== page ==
NPD: Blemish balm market poised for growth
PORT WASHINGTON, N.Y. — BB creams, which also are referred to as “blemish balms” or “beauty balms,” have experienced significant growth in the past several months, according a new report by market research company the NPD Group.
BB creams are relatively new, multifunctional products that combine the functionality of primers, SPF and moisturizers, along with the anti-aging benefits of skin serums. In the 12 months ended in March, BB creams sold in U.S. department stores generated close to $9 million, according to NPD.
Women tell NPD that, while they expect BB creams to provide skin care and makeup benefits, they want to understand more about the product and how it works. According to NPD, about 8-in-10 beauty shoppers like beauty products that offer multiple benefits, and that rises to slightly more than 9-in-10 for BB cream purchasers. The top five benefits expected from a BB cream include natural-looking coverage (52%), moisturizes/hydrates skin (47%), nourishes/treats skin (42%), provides SPF sunscreen protection (42%) and improves skin texture (38%).
Although the incidence of purchasing BB creams currently is very small (2% of total beauty shoppers) the majority of purchasers told NPD they’re extremely or very satisfied with their last BB cream purchase, and 77% expressed positive repurchase intent. According to the report, nearly 4-out-of-10 beauty shoppers, overall, said that they would consider buying a BB cream in the future.
“About half of all beauty shoppers are sitting on the fence, saying they may or may not buy BB creams in the future. Why does that matter? Almost 7-in-10 BB cream purchasers have replaced either a makeup or skin care product with a BB cream. Even though usage is low right now, as more brands enter the market and the category grows, cannibalization could become a much larger challenge,” stated Karen Grant, VP and senior global industry analyst for the NPD Group.
“Messaging that clearly distinguishes the benefits of and usage occasions for BB creams versus other facial products could help ensure the coexistence of various products in a women’s beauty regimen. Figuring that out could make the difference in whether BB creams gain traction more broadly or not,” Grant added.
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Rite Aid contest combines new website, social networking
CAMP HILL, Pa. — A new campaign by Rite Aid is targeting nail polish customers.
The Camp Hill, Pa.-based retail pharmacy chain announced Thursday that it had launched the seven-week "Nail Extravaganza" campaign to engage beauty shoppers around the trend of using multiple nail polish shades.
The campaign includes a two-round contest through Facebook, Twitter and Pinterest titled the "Search for the Rite Aid Nail Enthusiast," in which visitors to a special website can submit photos of their decorated fingernails and toenails.
The contest starts Thursday and runs through May 25. Contestants in the first round will be judged for originality, creativity and visual appeal by beauty industry leaders Essie Weingarten, Suzi Weiss and Julie G, while the 10 semifinalists will receive official nail-care kits for the final-round entry, and the winner will receive a $1,000 Rite Aid gift card.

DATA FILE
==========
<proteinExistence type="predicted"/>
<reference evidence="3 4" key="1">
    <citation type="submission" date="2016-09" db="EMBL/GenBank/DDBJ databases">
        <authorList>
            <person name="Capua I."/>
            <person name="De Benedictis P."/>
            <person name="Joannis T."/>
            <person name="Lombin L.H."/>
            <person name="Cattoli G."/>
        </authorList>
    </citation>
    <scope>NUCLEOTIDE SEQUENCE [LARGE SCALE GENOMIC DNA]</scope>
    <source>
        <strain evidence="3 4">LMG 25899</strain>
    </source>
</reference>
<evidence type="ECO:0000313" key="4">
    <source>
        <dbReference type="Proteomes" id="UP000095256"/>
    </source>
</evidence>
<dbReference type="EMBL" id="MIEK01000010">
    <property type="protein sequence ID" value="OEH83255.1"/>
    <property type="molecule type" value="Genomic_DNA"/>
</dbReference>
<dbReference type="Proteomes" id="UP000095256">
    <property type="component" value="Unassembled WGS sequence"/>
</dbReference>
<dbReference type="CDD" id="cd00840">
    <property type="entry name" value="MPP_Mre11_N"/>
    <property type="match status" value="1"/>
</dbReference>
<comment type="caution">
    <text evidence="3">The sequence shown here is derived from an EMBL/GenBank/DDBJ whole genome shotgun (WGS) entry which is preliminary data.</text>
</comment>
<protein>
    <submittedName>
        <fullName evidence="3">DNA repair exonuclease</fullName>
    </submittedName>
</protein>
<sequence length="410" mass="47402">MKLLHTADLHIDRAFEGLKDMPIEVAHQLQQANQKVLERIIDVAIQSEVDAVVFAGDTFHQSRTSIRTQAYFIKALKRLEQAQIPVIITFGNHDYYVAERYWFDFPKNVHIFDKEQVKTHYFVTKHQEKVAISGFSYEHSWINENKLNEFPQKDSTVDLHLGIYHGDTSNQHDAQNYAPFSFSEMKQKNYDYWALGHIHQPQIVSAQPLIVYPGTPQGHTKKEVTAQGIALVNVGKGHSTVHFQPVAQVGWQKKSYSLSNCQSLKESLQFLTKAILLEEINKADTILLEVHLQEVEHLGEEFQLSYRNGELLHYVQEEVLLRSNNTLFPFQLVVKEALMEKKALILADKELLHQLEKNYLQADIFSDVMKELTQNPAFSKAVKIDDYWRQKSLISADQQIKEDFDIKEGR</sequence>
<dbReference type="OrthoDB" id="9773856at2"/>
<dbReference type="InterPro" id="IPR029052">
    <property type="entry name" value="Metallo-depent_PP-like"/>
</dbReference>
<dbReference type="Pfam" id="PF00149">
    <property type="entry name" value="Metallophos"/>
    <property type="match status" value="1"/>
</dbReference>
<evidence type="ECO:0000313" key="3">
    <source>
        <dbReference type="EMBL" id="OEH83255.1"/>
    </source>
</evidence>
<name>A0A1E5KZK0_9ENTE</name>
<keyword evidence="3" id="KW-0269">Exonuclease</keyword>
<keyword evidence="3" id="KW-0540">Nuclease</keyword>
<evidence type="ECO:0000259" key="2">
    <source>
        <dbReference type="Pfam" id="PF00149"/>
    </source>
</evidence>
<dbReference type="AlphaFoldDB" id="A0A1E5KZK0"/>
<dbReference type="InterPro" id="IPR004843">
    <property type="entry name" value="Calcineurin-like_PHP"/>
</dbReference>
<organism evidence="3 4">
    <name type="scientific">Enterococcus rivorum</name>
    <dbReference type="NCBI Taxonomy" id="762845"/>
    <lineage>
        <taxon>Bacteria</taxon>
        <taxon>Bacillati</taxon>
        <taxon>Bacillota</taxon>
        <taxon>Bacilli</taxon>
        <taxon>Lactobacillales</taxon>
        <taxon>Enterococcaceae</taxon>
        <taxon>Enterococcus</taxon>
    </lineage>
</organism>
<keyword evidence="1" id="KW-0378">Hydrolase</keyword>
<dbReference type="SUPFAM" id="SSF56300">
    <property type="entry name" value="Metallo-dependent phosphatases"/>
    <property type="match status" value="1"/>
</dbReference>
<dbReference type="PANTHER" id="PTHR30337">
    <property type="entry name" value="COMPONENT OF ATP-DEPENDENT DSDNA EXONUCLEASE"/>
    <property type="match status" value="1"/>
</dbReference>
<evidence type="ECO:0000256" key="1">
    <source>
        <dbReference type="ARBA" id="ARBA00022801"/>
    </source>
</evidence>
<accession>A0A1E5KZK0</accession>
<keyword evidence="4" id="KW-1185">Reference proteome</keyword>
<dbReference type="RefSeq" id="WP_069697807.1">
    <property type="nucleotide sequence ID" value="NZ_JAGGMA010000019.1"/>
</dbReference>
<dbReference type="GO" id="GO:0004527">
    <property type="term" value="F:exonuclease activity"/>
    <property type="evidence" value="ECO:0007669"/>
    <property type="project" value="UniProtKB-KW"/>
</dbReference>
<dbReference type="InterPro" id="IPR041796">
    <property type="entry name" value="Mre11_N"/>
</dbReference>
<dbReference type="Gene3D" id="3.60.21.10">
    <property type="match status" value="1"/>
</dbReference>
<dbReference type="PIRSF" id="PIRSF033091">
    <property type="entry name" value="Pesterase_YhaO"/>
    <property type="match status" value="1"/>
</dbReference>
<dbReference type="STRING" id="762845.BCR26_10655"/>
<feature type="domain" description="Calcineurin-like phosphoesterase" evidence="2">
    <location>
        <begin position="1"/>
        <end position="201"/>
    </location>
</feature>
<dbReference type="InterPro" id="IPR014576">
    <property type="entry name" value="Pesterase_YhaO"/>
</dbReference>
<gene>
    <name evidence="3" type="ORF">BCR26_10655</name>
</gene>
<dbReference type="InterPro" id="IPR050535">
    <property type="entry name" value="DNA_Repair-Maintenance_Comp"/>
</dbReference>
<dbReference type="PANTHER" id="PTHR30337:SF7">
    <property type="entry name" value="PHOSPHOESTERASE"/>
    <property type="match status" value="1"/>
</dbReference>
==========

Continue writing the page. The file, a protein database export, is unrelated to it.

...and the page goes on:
"Nail art is the perfect way to add a little color to your summer style without spending too much green," Rite Aid category manager for beauty items Judy Wray said. "The ‘Search for the Rite Aid Nail Enthusiast’ contest will give all our fans, followers and Pinterest photo enthusiast a chance to have fun, get noticed and enter for a chance to win some great Rite Aid prizes."
The retailer also is incorporating the contest into its Wellness+ loyalty card program, offering $10 +UP rewards for customers who make $30 in nail purchases.
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Mintel: Moms with younger kids put emphasis on safety, value and nutrition when making buying decisions
CHICAGO — Motherhood influences the way women shop, according to Mintel research.
The research firm found that being a mother influences shopping habits as an increased emphasis is put on the safety, value and nutrition of everyday purchases:
More than half of moms who only have children younger than 6 years old (51%) said they question how safe things are for their children to eat, use and wear;
40% said think about the long-term impact products have on their children;
35% are thinking more about the use of chemicals in food and drink products;
Despite 46% of moms with younger kids saying low prices for products has become more important, 33% are paying more attention to the content of the food they buy.
"As compelling as issues such as budgeting, nutrition, safety, and convenience are individually for moms, they also represent tradeoffs," Mintel lifestyles and leisure analyst Fiona O’Donnell said. "For instance, when it comes to ensuring safety, the lowest price may be a little less important. In food shopping, the desire for convenience may come in conflict with a goal of better nutrition. For retailers and marketers, an overarching opportunity exists in helping moms balance their many priorities.
"The considerable expenses associated with having kids make budgeting and value-seeking more essential," O’Donnell said. "At the same time, the increased time and logistical pressures of parenthood put a premium on convenience. On a more instinctive level, moms’ need to protect and nurture their kids puts a sharper focus on safety and nutrition information."
Motherhood influences the way women shop, according to Mintel research Well, duh!